DIRECTOR– Roger Vadim
PLOT– In the distant future, the President of Earth has learned that a lost scientist named Durand Durand is seeking a weapon for unknown reasons. He summons a sexy space-traveler named Barbarella and sends her to find Durand Durand. She has trouble with her stabilizers and crashes on an icy planet where she’s attacked by children, eaten by puppets, and has sexy-time with a man dressed in a gorilla suit.
She fixes her ship and takes off again… only to immediately crash on the same planet again. This time, she meets a gay angel who lost his sight and immediately has sex with him.
They fly to the capital to find Durand Durand. Instead, they find a one-eyed lesbian. After being trapped in a disco club with a deadly liquid beneath the floor, they are captured by The Great Tyrant.
The Great Tyrant is quite attracted to the gay angel, so she crucifies him. This does not sit well with the gay angel and he spurns The Great Tyrant’s sexual advances.
However, the gay angel forgives The Great Tyrant and joins with her and Barbarella to fight Durand Durand… who has turned bad.
… I think.
5 REASONS TO WATCH–
- Jane Fonda in see-through costumes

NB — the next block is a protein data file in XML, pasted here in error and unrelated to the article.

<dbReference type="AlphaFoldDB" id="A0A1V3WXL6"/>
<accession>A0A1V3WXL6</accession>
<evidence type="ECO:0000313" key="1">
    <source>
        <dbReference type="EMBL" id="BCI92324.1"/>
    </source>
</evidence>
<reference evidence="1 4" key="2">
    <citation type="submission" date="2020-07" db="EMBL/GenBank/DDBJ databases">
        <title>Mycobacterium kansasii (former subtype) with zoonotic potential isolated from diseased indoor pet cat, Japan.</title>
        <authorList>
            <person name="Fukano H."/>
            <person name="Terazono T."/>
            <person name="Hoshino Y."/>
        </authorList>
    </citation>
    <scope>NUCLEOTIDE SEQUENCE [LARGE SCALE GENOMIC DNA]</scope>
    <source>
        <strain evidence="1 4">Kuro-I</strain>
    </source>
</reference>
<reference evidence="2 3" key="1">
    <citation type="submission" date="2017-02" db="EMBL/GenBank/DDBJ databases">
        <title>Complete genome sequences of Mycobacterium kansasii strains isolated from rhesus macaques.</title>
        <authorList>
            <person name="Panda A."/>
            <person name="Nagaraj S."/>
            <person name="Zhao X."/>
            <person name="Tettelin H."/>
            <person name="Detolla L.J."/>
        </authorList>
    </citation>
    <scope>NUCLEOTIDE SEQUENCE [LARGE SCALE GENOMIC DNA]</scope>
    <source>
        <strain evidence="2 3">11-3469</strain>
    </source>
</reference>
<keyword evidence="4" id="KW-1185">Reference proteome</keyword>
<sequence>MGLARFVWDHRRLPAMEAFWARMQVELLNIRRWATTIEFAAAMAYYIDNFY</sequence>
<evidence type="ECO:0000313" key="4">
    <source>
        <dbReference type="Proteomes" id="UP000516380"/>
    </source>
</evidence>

- Jane Fonda not in see-through costumes
- Angels who love Judy Garland movies
- Space-jargon nonsense
- Bird’s nest sex
REVIEW– Here’s what Barbarella is really about… getting Jane Fonda into some skimpy costumes, and then getting Jane Fonda out of those skimpy costumes.
The plot is almost indecipherable. Something about a former scientist from Earth lost out in space. Jane Fonda is sent to find him.
Some characters act bad for no apparent reason. They also utter complete nonsense throughout… which makes listening to this film a real chore.
Watching Barbarella is another story altogether.
The sets are spectacular. The costumes are also spectacular. Jane Fonda seems to strut around in each new outfit she’s thrown into (although, she never stays in one for long).
And speaking of Jane Fonda… at one point in the film, she is asked if she is a typical female. She answers that she’s “average”.
Let me tell you something… Jane Fonda is most certainly not “average”.
The film is quite confusing when you listen to the dialogue… so here’s my advice: Turn down the volume on your TV, turn up the volume on your favorite music, and enjoy the parade of flesh and fantasy that parades across the screen.
Oh… and there’s not one scene with Simon Le Bon in it. What’s up with that?!?